We noticed that our new releases have been omitted from Diamond's shipping lists over the last few weeks, which means they've been arriving in comic shops with little to no notice (which means very few blurbs from the usual blog sources we quote here). We've contacted Diamond about it and we're getting it straightened out (I won't go into the gory details, and I'm not sure if it was a Diamond policy change, but there was a reasonable explanation and solution). Anyhoo, the books below are already out or arriving tomorrow — check with your local shop to confirm availability.
136-page full-color 5.25" x 7.75" hardcover • $22.99 ISBN: 978-1-60699-400-9
"These bright, full-color paintings blur the lines between traditional art and comics, between lettering and language. Each piece in Mascots stands on its own, but it also functions within the context of the other paintings as well, to reveal a larger world." – Benn Ray (Atomic Books ), Largehearted Boy
"Ray Fenwick gives you more typographical mania in Mascots, his follow-up to 2008’s Hall of Best Knowledge. It’s a series of full colour paintings on found book covers. In the preview he seems to be going on and on about Cthulhu and the pronunciation of 'Cthulhu,' but more importantly, he engages in superfluous and plentiful footnotes and thus gets top marks from me." – Gosh! Comics
On his Jackie No-Name blog Tim Lane shares his true-crime cover illustration for the next (I think) issue of the St. Louis newsweekly the Riverfront Times, along with his Wally Wood inspiration AND the good news that there will also be a third issue of his self-published comic book series Happy Hour in America!
In other Jim news, he just dropped by the office to drop off the last 20 pages of Congress of the Animals. The story is now complete — all that's left is the cover and endpaper illustrations. Days like this always send an electric thrill through our office!
I'm frequently invited to conduct workshops on comix as an educational tool at regional conferences of K-12 librarians, teachers, and administrators. These educators appreciate the appeal of graphic novels but sometimes lack the familiarity to employ them effectively. Here are some of the conclusions we've reached on the judicious use of comix in school.
Comix are extremely useful as a tool to address students struggling with limited literacy or English as a second language (ESL.) In remedial situations, students are reluctant to be assigned material substantially below grade level. With many comix, the age level is ambiguous, which removes the social stigma associated with reading challenges. Additionally, the illustrations assist with word identification and drive the story in an accessible fashion. Comix are considered cool in school, and can engage students at all literacy levels.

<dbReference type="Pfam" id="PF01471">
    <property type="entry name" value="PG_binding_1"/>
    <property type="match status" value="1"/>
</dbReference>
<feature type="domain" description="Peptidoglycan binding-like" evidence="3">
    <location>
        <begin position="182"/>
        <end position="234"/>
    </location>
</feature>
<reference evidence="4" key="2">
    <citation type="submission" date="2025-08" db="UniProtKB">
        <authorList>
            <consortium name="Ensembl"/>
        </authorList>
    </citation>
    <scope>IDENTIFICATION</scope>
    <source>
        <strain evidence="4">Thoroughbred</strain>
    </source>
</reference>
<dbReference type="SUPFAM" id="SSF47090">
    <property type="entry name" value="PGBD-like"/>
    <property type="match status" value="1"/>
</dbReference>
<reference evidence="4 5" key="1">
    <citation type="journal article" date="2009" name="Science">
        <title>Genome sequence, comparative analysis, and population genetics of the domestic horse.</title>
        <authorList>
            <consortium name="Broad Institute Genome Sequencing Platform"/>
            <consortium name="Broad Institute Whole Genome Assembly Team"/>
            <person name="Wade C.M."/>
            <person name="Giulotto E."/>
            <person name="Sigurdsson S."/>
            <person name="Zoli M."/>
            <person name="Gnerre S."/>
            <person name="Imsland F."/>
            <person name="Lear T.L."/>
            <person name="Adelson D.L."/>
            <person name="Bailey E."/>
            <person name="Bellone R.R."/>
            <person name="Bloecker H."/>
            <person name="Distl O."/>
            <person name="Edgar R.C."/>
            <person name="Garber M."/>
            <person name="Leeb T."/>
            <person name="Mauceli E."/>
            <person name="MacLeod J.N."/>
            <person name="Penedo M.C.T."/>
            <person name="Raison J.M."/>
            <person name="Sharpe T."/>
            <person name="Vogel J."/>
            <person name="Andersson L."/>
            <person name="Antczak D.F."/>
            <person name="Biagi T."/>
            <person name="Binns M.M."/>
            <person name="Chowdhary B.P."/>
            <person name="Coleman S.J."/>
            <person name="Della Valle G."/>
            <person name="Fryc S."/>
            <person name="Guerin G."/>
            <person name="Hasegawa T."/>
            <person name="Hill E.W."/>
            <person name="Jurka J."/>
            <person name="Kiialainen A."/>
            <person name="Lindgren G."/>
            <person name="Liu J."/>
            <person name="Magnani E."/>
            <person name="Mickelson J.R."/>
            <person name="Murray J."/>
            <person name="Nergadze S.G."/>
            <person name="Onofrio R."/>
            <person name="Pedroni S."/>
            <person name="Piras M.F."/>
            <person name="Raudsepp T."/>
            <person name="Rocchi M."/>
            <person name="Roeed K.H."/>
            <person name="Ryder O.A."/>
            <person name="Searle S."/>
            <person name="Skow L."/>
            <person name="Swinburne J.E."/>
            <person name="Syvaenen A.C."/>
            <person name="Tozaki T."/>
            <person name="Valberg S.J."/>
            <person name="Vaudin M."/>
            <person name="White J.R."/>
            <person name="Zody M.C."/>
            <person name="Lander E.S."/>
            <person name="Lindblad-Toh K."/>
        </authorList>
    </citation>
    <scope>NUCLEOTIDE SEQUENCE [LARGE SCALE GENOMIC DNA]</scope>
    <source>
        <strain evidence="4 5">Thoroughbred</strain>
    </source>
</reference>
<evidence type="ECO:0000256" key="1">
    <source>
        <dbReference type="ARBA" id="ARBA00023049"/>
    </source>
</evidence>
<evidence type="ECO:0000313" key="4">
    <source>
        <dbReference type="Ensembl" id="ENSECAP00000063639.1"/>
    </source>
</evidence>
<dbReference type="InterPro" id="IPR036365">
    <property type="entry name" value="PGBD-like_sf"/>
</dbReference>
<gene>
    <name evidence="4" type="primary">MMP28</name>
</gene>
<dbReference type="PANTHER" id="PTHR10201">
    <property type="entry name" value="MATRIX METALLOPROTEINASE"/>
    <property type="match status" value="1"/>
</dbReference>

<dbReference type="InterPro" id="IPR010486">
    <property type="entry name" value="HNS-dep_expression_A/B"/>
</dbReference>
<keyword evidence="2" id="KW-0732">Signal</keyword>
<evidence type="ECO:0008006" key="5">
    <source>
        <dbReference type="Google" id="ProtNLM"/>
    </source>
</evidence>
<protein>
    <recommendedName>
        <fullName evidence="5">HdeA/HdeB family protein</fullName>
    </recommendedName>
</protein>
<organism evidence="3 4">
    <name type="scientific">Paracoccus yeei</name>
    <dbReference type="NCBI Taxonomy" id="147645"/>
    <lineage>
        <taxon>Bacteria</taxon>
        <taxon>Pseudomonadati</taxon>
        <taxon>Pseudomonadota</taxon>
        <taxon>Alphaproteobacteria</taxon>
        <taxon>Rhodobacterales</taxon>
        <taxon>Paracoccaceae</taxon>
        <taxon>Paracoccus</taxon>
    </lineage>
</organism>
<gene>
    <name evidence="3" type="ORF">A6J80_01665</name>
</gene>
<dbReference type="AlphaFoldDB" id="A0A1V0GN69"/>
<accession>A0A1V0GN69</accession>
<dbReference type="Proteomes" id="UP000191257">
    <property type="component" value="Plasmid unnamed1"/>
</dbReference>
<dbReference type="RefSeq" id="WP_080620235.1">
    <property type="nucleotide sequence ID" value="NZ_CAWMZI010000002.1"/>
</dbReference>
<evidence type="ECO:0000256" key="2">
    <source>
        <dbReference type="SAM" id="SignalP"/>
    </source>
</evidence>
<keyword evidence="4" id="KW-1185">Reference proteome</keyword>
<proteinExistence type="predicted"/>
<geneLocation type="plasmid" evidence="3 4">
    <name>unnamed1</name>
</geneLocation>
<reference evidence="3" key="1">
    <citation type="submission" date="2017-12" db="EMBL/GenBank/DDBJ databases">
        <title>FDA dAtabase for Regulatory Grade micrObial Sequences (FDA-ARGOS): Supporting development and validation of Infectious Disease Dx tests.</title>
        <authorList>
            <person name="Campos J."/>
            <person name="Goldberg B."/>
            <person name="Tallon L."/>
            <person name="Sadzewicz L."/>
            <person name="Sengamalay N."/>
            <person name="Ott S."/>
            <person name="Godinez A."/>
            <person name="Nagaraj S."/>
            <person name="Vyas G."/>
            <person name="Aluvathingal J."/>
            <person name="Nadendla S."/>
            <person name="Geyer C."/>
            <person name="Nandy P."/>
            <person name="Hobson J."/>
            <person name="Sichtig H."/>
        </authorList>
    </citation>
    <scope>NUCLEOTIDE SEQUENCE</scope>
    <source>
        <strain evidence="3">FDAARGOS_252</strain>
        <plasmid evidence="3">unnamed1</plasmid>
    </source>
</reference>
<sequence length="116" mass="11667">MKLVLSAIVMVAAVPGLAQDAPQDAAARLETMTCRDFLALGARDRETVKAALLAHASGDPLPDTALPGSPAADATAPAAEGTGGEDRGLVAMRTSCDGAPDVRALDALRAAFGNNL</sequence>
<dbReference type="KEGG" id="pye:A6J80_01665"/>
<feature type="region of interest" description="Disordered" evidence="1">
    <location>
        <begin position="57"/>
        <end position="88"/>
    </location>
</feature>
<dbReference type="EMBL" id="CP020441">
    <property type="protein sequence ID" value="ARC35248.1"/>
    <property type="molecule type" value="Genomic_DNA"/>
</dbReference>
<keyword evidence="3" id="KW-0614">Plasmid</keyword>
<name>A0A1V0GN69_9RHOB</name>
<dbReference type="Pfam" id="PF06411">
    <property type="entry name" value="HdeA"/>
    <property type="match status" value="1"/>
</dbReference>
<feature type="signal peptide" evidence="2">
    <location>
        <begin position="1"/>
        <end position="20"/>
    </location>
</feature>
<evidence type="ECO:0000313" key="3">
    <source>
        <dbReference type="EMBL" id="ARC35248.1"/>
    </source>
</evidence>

The Usagi Yojimbo series is particularly appealing in teaching both ESL and remedial readers. It's a smart, well-paced adventure story about samurai culture in 17th century feudal Japan. These books are attractive to readers of all ages without respect to gender. For adolescents in higher grades, I often suggest Blazing Combat. This anthology contains compelling war stories throughout history, including the American Revolution, Civil War, World Wars I and II, Korea, Viet Nam and others. The stories have historical value and many focus on the futility of armed conflict. In addition, they feature some of the most remarkable artists in comics.
Fantagraphics Bookstore stocks dozens of comix and graphic novels suitable to students of all ages. Many of these books concern history, race and social justice, geopolitics, philosophy and other subjects common to K-12 curricula. To arrange an individual consultation or group visit to the bookstore please call Larry Reid at 206.658.0110. Fantagraphics Bookstore & Gallery is located at 1201 S. Vale Street, minutes south of downtown Seattle. Open daily 11:30 to 8:00 PM, Sundays until 5:00 PM. See you all soon.
Our acclaimed art-comics anthology forges into its 6th year with another diverse and wonderful volume full of returning favorites and a few surprises.
On the cover, a detail from Sara Edward-Corbett's haunting, Gorey-esque tale of nocturnally animate objects. Also in this issue: Steven "Ribs" Weissman's freewheeling, sometimes-satirical, sometimes-deeply-weird webcomic "Barack Hussein Obama" (starring the President of the United States and his associates) makes its print debut; Sergio Ponchione provides another full-color prequel story to his acclaimed series Grotesque (translated from its appearance in Italy's Linus magazine); Josh Simmons is back with more "White Rhinoceros" and one of his unparalleled standalone horror stories; Nate Neal takes us back to the world of his graphic novel The Sanctuary; and we welcome Nick Thorburn, cartoonist and frontman of the acclaimed indie bands Unicorns and Islands.
All this plus: a one-pager from Dash Shaw; a blackly comic fable from Jon Adams; a typically trenchant strip from Tom Kaczynski; new chapters of T. Edward Bak's "Wild Man," Derek Van Gieson's "Devil Doll," and Kurt Wolfgang's "Nothing Eve" serials; a dreamlike tale from Lilli Carré; and more autobiographical vignettes by Nicolas Mahler.
Download an EXCLUSIVE 15-page PDF excerpt (2.4 MB) with pages from every contributor.
Ellen Forney returns to her old hometown of Philadelphia next month at the invitation of the Philadelphia Public Library as part of their featuring the Forney-illustrated book by Sherman Alexie, The Absolutely True Diary of a Part-Time Indian, as part of their citywide reading program. She'll be giving a talk and workshops at a few locations — see her blog for the schedule and details.
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